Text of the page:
Stockpiles in Cushing, Okla., a key storage hub and the delivery point for the Nymex contract, rose by 1.9 million barrels to 56.3 million barrels, adding to its highest level on record in data going back to April 2004. The EIA said in September that Cushing’s working storage capacity was 70.8 million barrels.
Domestic crude production also slightly edged out the weekly record it set last week of 9.4 million barrels.

“Bottom line, we’re filling up those stockpiles and as long as refinery operations are subdued, we’re going to see these” additions, said Mark Waggoner, president of brokerage Excel Futures. “This is about the time we ought to sell.”

Gasoline stockpiles fell by 2 million barrels, more than the 1.7 million-barrel drop expected by analysts surveyed by the Journal.

Front-month gasoline futures settled up 2% at $1.8365 a gallon.

Distillate stocks, including heating oil and diesel fuel, fell by 34,000 barrels, less than the 500,000-barrel drop that analysts had expected.

Diesel futures settled up 1.3% at $1.7283 a gallon.

Bloomberg) — While Yemen contributes less than 0.2 percent of global oil output, its location puts it near the center of world energy trade.

The nation shares a border with Saudi Arabia, the world’s biggest crude exporter, and sits on one side of a shipping chokepoint used by crude tankers heading West from the Persian Gulf. Global oil prices jumped more than 5 percent on Thursday after regional powers began bombing rebel targets in the country that produced less than Denmark in 2013.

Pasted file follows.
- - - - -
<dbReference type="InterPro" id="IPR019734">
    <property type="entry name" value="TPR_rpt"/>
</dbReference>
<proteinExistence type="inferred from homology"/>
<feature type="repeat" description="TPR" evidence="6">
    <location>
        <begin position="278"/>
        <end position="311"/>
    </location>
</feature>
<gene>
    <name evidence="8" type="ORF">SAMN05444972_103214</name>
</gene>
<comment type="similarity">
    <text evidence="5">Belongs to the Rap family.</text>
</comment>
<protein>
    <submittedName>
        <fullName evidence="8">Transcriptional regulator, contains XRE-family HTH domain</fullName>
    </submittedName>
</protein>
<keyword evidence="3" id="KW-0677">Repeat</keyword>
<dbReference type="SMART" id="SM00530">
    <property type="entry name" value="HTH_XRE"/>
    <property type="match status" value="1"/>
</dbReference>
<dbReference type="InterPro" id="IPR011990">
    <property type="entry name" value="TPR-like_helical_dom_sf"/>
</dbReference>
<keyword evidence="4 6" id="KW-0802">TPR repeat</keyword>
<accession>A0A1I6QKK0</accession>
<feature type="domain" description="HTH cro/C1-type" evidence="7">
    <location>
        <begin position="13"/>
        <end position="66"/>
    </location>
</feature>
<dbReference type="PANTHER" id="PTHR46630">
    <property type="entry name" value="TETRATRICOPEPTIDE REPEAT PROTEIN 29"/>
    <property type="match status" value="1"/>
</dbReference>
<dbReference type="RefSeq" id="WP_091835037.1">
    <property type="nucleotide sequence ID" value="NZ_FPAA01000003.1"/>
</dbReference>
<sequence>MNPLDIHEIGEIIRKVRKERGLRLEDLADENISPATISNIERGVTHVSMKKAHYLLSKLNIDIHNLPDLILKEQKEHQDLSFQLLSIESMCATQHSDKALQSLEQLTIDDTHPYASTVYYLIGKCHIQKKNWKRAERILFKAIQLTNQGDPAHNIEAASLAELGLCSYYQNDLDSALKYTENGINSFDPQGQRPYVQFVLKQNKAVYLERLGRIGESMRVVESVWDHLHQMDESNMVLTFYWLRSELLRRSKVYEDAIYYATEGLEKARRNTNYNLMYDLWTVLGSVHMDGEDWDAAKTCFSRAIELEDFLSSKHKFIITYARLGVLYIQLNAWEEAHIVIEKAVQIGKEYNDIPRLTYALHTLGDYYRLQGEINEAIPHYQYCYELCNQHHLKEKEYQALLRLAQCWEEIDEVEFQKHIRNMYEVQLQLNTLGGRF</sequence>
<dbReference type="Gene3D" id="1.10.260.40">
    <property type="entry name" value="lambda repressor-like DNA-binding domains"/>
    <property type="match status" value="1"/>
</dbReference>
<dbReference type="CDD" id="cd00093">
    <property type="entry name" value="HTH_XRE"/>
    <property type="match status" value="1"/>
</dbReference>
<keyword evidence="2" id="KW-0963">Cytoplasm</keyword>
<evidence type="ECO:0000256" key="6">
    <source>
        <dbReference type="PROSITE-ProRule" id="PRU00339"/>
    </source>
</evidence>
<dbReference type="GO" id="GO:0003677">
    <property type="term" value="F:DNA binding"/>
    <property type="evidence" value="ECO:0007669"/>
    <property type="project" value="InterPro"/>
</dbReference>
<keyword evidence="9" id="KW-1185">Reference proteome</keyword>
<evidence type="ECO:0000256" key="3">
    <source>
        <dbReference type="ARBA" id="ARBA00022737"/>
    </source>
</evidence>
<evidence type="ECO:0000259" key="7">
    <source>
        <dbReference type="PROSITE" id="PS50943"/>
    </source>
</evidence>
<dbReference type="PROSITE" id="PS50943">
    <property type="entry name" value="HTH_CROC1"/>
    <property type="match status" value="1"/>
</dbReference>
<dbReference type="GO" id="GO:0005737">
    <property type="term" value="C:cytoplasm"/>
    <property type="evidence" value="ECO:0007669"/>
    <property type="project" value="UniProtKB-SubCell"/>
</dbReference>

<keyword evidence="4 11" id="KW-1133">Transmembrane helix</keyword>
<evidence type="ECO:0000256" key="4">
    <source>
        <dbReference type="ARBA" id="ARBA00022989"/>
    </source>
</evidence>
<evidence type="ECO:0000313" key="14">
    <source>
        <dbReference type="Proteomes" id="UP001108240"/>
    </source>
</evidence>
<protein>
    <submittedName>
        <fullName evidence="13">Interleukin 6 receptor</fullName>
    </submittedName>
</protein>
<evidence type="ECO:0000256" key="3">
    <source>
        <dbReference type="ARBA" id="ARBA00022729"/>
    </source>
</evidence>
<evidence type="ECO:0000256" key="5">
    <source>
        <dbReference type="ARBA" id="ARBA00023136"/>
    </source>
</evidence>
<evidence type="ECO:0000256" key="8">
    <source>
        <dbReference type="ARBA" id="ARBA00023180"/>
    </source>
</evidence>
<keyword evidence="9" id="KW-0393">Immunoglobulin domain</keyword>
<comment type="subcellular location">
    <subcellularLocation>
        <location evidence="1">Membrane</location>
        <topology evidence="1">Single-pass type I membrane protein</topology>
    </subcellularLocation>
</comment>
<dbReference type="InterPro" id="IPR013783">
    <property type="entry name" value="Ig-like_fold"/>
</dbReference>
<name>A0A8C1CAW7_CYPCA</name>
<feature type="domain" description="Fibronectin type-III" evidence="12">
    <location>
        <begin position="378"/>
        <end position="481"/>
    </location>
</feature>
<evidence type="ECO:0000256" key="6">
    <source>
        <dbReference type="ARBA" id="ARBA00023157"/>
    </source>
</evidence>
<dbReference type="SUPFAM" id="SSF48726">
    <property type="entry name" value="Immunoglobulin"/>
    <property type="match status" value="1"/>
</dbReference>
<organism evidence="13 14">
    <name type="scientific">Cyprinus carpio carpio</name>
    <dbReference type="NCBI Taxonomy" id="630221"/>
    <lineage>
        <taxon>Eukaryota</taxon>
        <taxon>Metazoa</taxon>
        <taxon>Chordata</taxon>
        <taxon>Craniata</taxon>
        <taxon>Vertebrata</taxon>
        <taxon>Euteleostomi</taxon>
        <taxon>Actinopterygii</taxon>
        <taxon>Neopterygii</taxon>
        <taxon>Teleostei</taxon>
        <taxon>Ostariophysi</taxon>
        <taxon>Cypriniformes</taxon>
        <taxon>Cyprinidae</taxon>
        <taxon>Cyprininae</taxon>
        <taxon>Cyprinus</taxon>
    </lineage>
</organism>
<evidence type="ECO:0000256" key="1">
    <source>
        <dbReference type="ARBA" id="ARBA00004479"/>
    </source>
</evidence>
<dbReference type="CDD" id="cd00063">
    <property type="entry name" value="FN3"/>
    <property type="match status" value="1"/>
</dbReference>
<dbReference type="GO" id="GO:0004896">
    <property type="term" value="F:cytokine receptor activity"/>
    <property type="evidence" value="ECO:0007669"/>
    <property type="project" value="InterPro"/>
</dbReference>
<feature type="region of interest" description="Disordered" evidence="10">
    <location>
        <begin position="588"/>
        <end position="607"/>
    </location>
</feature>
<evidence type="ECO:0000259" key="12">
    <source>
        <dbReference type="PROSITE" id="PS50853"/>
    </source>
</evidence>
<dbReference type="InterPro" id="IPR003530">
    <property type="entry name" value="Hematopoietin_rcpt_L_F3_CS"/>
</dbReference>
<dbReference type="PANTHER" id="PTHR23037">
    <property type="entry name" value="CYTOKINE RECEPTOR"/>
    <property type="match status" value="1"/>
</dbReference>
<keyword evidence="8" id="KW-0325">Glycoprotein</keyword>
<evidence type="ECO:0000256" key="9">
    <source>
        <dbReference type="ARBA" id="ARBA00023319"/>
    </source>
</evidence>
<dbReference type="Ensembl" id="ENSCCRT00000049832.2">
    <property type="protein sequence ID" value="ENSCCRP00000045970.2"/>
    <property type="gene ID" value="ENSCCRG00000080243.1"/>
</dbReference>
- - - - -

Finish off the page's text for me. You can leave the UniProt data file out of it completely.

Yemen’s government has collapsed in the face of an offensive by rebels known as Houthis, prompting airstrikes led by Saudi Arabia, the biggest producer in the Organization of Petroleum Exporting Countries. The Gulf’s main Sunni Muslim power says the Houthis are tools of its Shiite rival Iran, another OPEC member, and has vowed to do what’s necessary to halt them.

“While thousands of barrels of oil from Yemen will not be noticed, millions from Saudi Arabia will matter,” said John Vautrain, who has more than 30 years’ experience in the energy industry and is the head of Vautrain & Co., a consultant in Singapore. “Saudi Arabia has been concerned about unrest spreading from Yemen.”

Yemen produced about 133,000 barrels a day of oil in 2013, making it the 39th biggest producer, according to the U.S. Energy Information Administration. Output peaked at more than 440,000 barrels a day in 2001, the Energy Department’s statistical arm said on its website.

Shipping Chokepoint

Brent, the benchmark grade for more than half the world’s crude, gained as much as $3.23, or 5.7 percent, to $59.71 a barrel in electronic trading on the London-based ICE Futures Europe exchange on Thursday. West Texas Intermediate futures, the U.S. marker, jumped 5.6 percent to $51.98 on the New York Mercantile Exchange.

“Yemen is not an oil producer of great significance but it is located geographically and politically in a very important part of the Middle East,” said Ric Spooner, a chief strategist at CMC Markets in Sydney.